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Volubilis multas habet species secundum quod hoc nomen multis plantis attribuitur, nam large sumptum pro omni planta circumvolvitur cuicumque arbori dici potest ut etiam de edera, arabes dicunt lebleb de qua supra.


multas (hʒ A f) habet AC | ml'tas hēt B | habet multas e

secundum quod AC f | secũdũ quod B | set e

attribuitur A f | atribuitur C | atribuit~ B | attribuit~ or actribuit~ e

planta C | plãta A | planta (plãta B) que B e f

dici potest C | dici pōt AB | pōt dici e

vt etiam de C | vt ēt d' A | ut et de B | ut etiã de e | ut eciam edera (om. de) f


Volubilis includes many different kinds and therefore this name is given to many plants, in a broad sense this name can be used for any plant that is wound around whatever tree, also for edera {"ivy"}. The Arabs call it lebleb for which see the entry Lebleb above.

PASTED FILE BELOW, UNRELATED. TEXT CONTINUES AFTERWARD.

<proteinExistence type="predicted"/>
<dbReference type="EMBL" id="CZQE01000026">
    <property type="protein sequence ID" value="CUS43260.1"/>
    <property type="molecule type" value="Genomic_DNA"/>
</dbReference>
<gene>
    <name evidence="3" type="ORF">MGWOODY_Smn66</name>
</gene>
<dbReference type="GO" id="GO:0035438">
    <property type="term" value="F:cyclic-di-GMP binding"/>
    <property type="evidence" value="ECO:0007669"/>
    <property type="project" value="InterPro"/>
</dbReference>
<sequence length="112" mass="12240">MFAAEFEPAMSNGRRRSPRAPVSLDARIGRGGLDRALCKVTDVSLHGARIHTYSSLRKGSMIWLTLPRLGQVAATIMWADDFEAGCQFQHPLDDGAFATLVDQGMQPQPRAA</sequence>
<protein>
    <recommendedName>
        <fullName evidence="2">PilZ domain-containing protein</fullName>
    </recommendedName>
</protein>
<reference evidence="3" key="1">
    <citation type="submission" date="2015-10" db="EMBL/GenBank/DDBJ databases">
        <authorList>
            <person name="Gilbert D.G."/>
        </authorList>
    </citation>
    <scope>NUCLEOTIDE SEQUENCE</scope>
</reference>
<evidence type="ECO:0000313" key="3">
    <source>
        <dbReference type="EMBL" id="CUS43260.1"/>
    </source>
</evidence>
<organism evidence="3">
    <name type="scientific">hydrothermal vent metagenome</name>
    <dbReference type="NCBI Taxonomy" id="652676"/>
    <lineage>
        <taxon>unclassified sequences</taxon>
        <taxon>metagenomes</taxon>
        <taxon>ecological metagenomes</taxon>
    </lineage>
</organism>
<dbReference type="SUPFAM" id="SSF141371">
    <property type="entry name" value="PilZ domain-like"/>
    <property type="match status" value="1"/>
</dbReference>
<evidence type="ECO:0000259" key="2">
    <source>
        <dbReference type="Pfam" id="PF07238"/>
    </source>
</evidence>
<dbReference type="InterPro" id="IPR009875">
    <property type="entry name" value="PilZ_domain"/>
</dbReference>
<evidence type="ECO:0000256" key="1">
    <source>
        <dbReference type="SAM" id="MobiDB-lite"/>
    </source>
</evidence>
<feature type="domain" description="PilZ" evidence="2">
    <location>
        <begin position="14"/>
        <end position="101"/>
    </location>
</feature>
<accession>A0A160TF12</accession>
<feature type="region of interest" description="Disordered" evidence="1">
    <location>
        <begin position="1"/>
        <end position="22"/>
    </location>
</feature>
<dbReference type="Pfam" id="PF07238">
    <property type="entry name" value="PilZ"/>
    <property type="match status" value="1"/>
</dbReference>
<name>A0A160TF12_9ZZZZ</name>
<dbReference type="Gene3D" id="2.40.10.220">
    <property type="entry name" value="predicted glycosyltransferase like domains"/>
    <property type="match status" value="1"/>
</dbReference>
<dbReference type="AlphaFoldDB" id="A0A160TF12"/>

Latin volubilis, derived from volvo {"to turn"}, means basically "that is turned round or (more freq.) that turns itself round, turning, spinning, whirling, circling, rolling, revolving" according to Lewis & Short. However, in Medieval Latin it gained the additional meaning: "climbing plant", see Botanical identification.

Botanical identification:

"M{edieval}L{atin} volubilis was used narrowly to designate bindweed of various kinds and broadly to include certain other unrelated climbing vines. Volubilis used as a term for the bindweeds, designated certain species of Convolvulus and Calestygia... The species most clearly distinguished are (1) volubilis maior. probably greater bindweed (Calystegia sepium R. Brown, and (2) volubilis minor, probably common bindweed Convolvulus arvensis L." … From: McVaugh & Ogden (1997: 86).

(1997: 87): "ML volubilis, used broadly, included climbing vines unrelated to the bindweeds. Simon of Genua defined volubilis in this sense as designating any climbing vine, including ivy … Among the vines designated by volubilis in this sense are ivy ... and honeysuckle."

WilfGunther 05/03/13

See also: Lebleb

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